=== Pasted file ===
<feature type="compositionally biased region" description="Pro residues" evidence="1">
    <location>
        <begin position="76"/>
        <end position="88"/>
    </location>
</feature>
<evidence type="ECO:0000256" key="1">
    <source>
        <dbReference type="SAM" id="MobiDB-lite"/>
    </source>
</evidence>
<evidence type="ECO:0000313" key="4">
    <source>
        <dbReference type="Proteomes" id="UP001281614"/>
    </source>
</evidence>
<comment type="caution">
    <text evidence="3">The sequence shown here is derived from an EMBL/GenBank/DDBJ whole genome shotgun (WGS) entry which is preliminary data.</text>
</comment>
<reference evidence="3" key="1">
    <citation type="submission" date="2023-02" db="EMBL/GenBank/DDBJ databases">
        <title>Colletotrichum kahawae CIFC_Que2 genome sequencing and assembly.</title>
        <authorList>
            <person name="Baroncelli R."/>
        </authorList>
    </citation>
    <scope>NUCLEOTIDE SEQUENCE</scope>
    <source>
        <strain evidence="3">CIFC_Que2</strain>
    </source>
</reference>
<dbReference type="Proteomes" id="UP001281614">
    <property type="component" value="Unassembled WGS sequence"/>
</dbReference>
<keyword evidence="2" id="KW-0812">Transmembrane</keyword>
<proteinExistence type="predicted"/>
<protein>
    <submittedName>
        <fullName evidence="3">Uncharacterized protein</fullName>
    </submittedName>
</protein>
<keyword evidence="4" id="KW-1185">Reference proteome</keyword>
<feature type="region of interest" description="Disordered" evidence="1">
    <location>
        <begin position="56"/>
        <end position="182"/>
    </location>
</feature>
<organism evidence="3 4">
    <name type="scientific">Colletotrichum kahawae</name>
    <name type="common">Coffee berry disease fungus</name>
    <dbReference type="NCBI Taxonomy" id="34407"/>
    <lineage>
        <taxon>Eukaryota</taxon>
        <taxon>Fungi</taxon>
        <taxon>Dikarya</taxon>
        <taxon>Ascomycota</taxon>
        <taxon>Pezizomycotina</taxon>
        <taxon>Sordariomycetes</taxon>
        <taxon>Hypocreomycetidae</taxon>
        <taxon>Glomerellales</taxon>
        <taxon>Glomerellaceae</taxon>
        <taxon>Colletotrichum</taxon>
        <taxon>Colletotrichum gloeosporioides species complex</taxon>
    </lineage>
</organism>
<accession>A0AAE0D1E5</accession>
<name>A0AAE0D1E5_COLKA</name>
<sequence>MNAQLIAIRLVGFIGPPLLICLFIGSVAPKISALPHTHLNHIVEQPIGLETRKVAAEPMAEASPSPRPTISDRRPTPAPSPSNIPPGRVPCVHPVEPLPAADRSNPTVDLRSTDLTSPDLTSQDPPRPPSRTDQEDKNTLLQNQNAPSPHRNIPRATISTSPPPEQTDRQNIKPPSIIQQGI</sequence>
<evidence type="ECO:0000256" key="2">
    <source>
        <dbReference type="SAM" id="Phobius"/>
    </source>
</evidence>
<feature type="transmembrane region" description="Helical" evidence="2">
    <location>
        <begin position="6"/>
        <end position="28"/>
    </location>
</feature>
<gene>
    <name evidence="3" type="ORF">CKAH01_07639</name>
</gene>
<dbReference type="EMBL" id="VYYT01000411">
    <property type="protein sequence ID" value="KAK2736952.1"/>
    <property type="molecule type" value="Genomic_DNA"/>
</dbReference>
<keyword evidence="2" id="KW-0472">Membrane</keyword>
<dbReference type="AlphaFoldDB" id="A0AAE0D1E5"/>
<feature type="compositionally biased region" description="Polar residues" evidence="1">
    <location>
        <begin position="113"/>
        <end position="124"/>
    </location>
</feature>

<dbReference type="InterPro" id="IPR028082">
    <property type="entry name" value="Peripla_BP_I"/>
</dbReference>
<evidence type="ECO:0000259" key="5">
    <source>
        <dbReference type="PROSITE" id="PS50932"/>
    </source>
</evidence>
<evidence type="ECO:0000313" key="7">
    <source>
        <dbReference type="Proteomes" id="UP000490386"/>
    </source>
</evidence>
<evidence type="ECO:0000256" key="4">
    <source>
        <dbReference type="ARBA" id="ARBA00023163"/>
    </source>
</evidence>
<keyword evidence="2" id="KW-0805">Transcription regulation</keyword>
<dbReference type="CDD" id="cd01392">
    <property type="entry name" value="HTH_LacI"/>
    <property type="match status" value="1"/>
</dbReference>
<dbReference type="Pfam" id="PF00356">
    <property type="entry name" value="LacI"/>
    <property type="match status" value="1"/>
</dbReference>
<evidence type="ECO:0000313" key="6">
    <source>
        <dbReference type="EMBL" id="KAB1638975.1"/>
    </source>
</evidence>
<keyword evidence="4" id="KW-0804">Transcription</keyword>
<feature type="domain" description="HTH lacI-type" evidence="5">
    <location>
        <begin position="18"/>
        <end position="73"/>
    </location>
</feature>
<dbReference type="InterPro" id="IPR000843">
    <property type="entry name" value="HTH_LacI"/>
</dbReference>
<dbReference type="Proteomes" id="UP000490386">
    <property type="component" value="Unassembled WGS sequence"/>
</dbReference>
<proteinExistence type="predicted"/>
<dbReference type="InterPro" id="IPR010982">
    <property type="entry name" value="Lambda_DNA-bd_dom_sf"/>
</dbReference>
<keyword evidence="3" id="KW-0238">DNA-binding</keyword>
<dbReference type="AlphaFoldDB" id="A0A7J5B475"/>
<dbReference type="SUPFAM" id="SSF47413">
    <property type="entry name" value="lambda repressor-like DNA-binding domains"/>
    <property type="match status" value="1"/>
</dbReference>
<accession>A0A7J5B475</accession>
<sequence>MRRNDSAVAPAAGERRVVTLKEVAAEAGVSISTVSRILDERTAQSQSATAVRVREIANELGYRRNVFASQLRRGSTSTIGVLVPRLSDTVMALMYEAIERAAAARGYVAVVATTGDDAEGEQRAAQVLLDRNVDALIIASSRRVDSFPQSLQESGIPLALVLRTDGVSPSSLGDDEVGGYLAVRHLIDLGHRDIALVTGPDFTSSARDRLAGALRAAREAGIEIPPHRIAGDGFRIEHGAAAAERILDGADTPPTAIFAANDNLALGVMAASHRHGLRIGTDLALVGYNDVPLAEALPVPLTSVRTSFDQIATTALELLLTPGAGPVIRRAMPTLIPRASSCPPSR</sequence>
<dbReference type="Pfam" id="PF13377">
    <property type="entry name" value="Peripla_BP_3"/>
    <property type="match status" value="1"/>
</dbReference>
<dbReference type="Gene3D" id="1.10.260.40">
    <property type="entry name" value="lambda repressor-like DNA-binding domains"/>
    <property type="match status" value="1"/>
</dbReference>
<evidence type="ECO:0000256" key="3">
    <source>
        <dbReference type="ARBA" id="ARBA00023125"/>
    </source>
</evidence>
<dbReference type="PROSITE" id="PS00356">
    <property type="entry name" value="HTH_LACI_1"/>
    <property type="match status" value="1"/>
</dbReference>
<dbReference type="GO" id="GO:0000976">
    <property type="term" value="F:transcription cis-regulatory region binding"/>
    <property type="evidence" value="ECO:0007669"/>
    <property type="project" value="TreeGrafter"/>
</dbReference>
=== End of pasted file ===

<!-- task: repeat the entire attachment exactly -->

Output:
<feature type="compositionally biased region" description="Pro residues" evidence="1">
    <location>
        <begin position="76"/>
        <end position="88"/>
    </location>
</feature>
<evidence type="ECO:0000256" key="1">
    <source>
        <dbReference type="SAM" id="MobiDB-lite"/>
    </source>
</evidence>
<evidence type="ECO:0000313" key="4">
    <source>
        <dbReference type="Proteomes" id="UP001281614"/>
    </source>
</evidence>
<comment type="caution">
    <text evidence="3">The sequence shown here is derived from an EMBL/GenBank/DDBJ whole genome shotgun (WGS) entry which is preliminary data.</text>
</comment>
<reference evidence="3" key="1">
    <citation type="submission" date="2023-02" db="EMBL/GenBank/DDBJ databases">
        <title>Colletotrichum kahawae CIFC_Que2 genome sequencing and assembly.</title>
        <authorList>
            <person name="Baroncelli R."/>
        </authorList>
    </citation>
    <scope>NUCLEOTIDE SEQUENCE</scope>
    <source>
        <strain evidence="3">CIFC_Que2</strain>
    </source>
</reference>
<dbReference type="Proteomes" id="UP001281614">
    <property type="component" value="Unassembled WGS sequence"/>
</dbReference>
<keyword evidence="2" id="KW-0812">Transmembrane</keyword>
<proteinExistence type="predicted"/>
<protein>
    <submittedName>
        <fullName evidence="3">Uncharacterized protein</fullName>
    </submittedName>
</protein>
<keyword evidence="4" id="KW-1185">Reference proteome</keyword>
<feature type="region of interest" description="Disordered" evidence="1">
    <location>
        <begin position="56"/>
        <end position="182"/>
    </location>
</feature>
<organism evidence="3 4">
    <name type="scientific">Colletotrichum kahawae</name>
    <name type="common">Coffee berry disease fungus</name>
    <dbReference type="NCBI Taxonomy" id="34407"/>
    <lineage>
        <taxon>Eukaryota</taxon>
        <taxon>Fungi</taxon>
        <taxon>Dikarya</taxon>
        <taxon>Ascomycota</taxon>
        <taxon>Pezizomycotina</taxon>
        <taxon>Sordariomycetes</taxon>
        <taxon>Hypocreomycetidae</taxon>
        <taxon>Glomerellales</taxon>
        <taxon>Glomerellaceae</taxon>
        <taxon>Colletotrichum</taxon>
        <taxon>Colletotrichum gloeosporioides species complex</taxon>
    </lineage>
</organism>
<accession>A0AAE0D1E5</accession>
<name>A0AAE0D1E5_COLKA</name>
<sequence>MNAQLIAIRLVGFIGPPLLICLFIGSVAPKISALPHTHLNHIVEQPIGLETRKVAAEPMAEASPSPRPTISDRRPTPAPSPSNIPPGRVPCVHPVEPLPAADRSNPTVDLRSTDLTSPDLTSQDPPRPPSRTDQEDKNTLLQNQNAPSPHRNIPRATISTSPPPEQTDRQNIKPPSIIQQGI</sequence>
<evidence type="ECO:0000256" key="2">
    <source>
        <dbReference type="SAM" id="Phobius"/>
    </source>
</evidence>
<feature type="transmembrane region" description="Helical" evidence="2">
    <location>
        <begin position="6"/>
        <end position="28"/>
    </location>
</feature>
<gene>
    <name evidence="3" type="ORF">CKAH01_07639</name>
</gene>
<dbReference type="EMBL" id="VYYT01000411">
    <property type="protein sequence ID" value="KAK2736952.1"/>
    <property type="molecule type" value="Genomic_DNA"/>
</dbReference>
<keyword evidence="2" id="KW-0472">Membrane</keyword>
<dbReference type="AlphaFoldDB" id="A0AAE0D1E5"/>
<feature type="compositionally biased region" description="Polar residues" evidence="1">
    <location>
        <begin position="113"/>
        <end position="124"/>
    </location>
</feature>

<dbReference type="InterPro" id="IPR028082">
    <property type="entry name" value="Peripla_BP_I"/>
</dbReference>
<evidence type="ECO:0000259" key="5">
    <source>
        <dbReference type="PROSITE" id="PS50932"/>
    </source>
</evidence>
<evidence type="ECO:0000313" key="7">
    <source>
        <dbReference type="Proteomes" id="UP000490386"/>
    </source>
</evidence>
<evidence type="ECO:0000256" key="4">
    <source>
        <dbReference type="ARBA" id="ARBA00023163"/>
    </source>
</evidence>
<keyword evidence="2" id="KW-0805">Transcription regulation</keyword>
<dbReference type="CDD" id="cd01392">
    <property type="entry name" value="HTH_LacI"/>
    <property type="match status" value="1"/>
</dbReference>
<dbReference type="Pfam" id="PF00356">
    <property type="entry name" value="LacI"/>
    <property type="match status" value="1"/>
</dbReference>
<evidence type="ECO:0000313" key="6">
    <source>
        <dbReference type="EMBL" id="KAB1638975.1"/>
    </source>
</evidence>
<keyword evidence="4" id="KW-0804">Transcription</keyword>
<feature type="domain" description="HTH lacI-type" evidence="5">
    <location>
        <begin position="18"/>
        <end position="73"/>
    </location>
</feature>
<dbReference type="InterPro" id="IPR000843">
    <property type="entry name" value="HTH_LacI"/>
</dbReference>
<dbReference type="Proteomes" id="UP000490386">
    <property type="component" value="Unassembled WGS sequence"/>
</dbReference>
<proteinExistence type="predicted"/>
<dbReference type="InterPro" id="IPR010982">
    <property type="entry name" value="Lambda_DNA-bd_dom_sf"/>
</dbReference>
<keyword evidence="3" id="KW-0238">DNA-binding</keyword>
<dbReference type="AlphaFoldDB" id="A0A7J5B475"/>
<dbReference type="SUPFAM" id="SSF47413">
    <property type="entry name" value="lambda repressor-like DNA-binding domains"/>
    <property type="match status" value="1"/>
</dbReference>
<accession>A0A7J5B475</accession>
<sequence>MRRNDSAVAPAAGERRVVTLKEVAAEAGVSISTVSRILDERTAQSQSATAVRVREIANELGYRRNVFASQLRRGSTSTIGVLVPRLSDTVMALMYEAIERAAAARGYVAVVATTGDDAEGEQRAAQVLLDRNVDALIIASSRRVDSFPQSLQESGIPLALVLRTDGVSPSSLGDDEVGGYLAVRHLIDLGHRDIALVTGPDFTSSARDRLAGALRAAREAGIEIPPHRIAGDGFRIEHGAAAAERILDGADTPPTAIFAANDNLALGVMAASHRHGLRIGTDLALVGYNDVPLAEALPVPLTSVRTSFDQIATTALELLLTPGAGPVIRRAMPTLIPRASSCPPSR</sequence>
<dbReference type="Pfam" id="PF13377">
    <property type="entry name" value="Peripla_BP_3"/>
    <property type="match status" value="1"/>
</dbReference>
<dbReference type="Gene3D" id="1.10.260.40">
    <property type="entry name" value="lambda repressor-like DNA-binding domains"/>
    <property type="match status" value="1"/>
</dbReference>
<evidence type="ECO:0000256" key="3">
    <source>
        <dbReference type="ARBA" id="ARBA00023125"/>
    </source>
</evidence>
<dbReference type="PROSITE" id="PS00356">
    <property type="entry name" value="HTH_LACI_1"/>
    <property type="match status" value="1"/>
</dbReference>
<dbReference type="GO" id="GO:0000976">
    <property type="term" value="F:transcription cis-regulatory region binding"/>
    <property type="evidence" value="ECO:0007669"/>
    <property type="project" value="TreeGrafter"/>
</dbReference>